This Week In Immigration – Week of September 5-11, 2021

This Week In Immigration

Tuesday, September 7, 2021

Afghanistan Feeds U.S. Immigration Crisis –The crisis around the U.S. withdrawal, fall of the Afghan government, and rise of the Taliban is just the latest in a string of migration emergencies that have fallen on President Biden and put additional strain on the understaffed and underfunded immigration system, already struggling with COVID-19, poverty and violence in Central America, and the earthquake in Haiti. The administration is working on new regulations to expedite asylum, has sped up the SIV processes, set up dozens of emergency shelters, used parole to quickly bring Afghans to the U.S. and has begun offering vaccines to vulnerable migrants.

Wednesday, September 8, 2021

Mexican Soldiers and Immigration Agents Violently Detain Asylum Seekers – Human Rights Watch found thousands of asylum seekers without work, housing, or food, often sleeping on the streets in Tapachula, where the Mexican authorities keep immigrants waiting to cross the U.S. border. Although they are technically permitted to travel anywhere in the state of Chiapas until their cases are resolved, immigration checkpoints prevented them from leaving Tapachula. Over the past week, Mexican immigration agents and National Guard members have been deployed to southern Mexico to break up a series of caravans of asylum seekers, including families and children. According to reporters and activists traveling with the caravan, Mexican authorities have separated families, kicked, and beaten migrants, broken into private homes in search of migrants, and assaulted journalists, activists, and representatives of Mexico’s human rights commission. 

Thursday, September 9, 2021

US Citizenship Act Passing Would Reunite Working Families- If passed and enacted, the U.S. Citizenship Act will offer a path to citizenship for nearly 5 million essential workers to reunite their families and increase opportunities for legal immigration. They inaction of the act will also contribute to the economic growth – it is reported that that the immigrant population across the country added $2 trillion to the nation’s gross domestic product in 2016 and nearly $500 billion in taxes in 2018. 

Former Immigration Judges: Appellate Review Crucial to Fix Errors – Nearly three dozen former immigration judges have urged the U.S. Supreme Court to rule that federal appeals courts have the power to review immigration court rulings on whether individuals are eligible for relief from deportation. Lawyers from Gibson Dunn & Crutcher wrote on behalf of the 35 former judges that court review of non-discretionary decisions by overburdened immigration courts and the Board of Immigration Appeals is necessary to catch and rectify legal errors.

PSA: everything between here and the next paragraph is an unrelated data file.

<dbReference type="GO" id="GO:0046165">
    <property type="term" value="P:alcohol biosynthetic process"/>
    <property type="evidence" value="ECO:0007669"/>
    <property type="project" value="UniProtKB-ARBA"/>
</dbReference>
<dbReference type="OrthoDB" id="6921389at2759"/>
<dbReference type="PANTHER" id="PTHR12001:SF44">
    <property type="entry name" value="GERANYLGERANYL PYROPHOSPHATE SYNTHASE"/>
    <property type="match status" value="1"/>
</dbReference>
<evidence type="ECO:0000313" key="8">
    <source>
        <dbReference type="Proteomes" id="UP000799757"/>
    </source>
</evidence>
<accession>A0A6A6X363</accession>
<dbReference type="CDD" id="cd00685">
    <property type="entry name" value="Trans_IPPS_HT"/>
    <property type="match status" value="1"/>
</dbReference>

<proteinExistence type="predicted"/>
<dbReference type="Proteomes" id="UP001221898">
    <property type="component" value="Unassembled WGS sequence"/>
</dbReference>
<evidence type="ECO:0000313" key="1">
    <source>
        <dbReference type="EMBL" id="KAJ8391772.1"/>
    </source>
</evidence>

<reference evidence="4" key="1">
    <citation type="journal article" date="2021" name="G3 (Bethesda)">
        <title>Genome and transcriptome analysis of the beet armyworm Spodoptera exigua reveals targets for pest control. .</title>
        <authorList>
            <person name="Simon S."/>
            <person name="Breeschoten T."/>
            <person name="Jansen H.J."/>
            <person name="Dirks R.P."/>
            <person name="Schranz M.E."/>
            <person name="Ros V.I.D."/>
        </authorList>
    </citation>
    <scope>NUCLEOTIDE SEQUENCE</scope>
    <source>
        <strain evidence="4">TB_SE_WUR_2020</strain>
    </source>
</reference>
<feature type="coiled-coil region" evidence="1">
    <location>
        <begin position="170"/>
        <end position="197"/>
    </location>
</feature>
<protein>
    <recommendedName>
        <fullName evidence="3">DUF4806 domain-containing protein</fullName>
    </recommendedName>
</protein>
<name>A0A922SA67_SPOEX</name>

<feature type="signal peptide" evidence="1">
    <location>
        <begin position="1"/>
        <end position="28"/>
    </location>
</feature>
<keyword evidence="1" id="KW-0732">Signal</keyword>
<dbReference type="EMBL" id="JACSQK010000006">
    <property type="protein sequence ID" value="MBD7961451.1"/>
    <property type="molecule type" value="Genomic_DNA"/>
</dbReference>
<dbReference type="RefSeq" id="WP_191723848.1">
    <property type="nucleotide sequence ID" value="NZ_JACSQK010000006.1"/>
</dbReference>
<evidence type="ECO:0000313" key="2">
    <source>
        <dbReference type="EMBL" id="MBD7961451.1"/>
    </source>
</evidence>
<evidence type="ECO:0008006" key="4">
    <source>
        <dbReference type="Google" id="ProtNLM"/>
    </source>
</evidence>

Friday, September 10, 2021

Democrats’ Efforts to Include Immigration in Their Economic Agenda Bill – Senate Democrats made their case to include a path to legalization for millions of immigrants in their $3.5 trillion bill. They argued that allowing recipients of the Deferred Action for Childhood Arrivals program, people with Temporary Protected Status, farm workers, and other essential workers to apply for Legal Permanent Residency would make them eligible for social programs like the Supplemental Nutrition Assistance Program, Medicaid, Medicare, Social Security, and other health benefits. That eligibility aides estimated would add $139 billion to the deficit.

Census Bureau – More Than 10 Million US Citizens Live With An Undocumented Immigrant – According to the Census Bureau, more than 10 million U.S. citizens share a household with an undocumented immigrant. 4.9 million of them are children who have at least one undocumented parent and 1.7 million more are married to an undocumented immigrant. If immigration provisions are included in the upcoming $3.5 trillion reconciliation bill, advocates expect as many as 8 million people – DACA recipients, TPS beneficiaries, essential and farm workers, to be covered in the bill, gaining access to legal permanent residency. 

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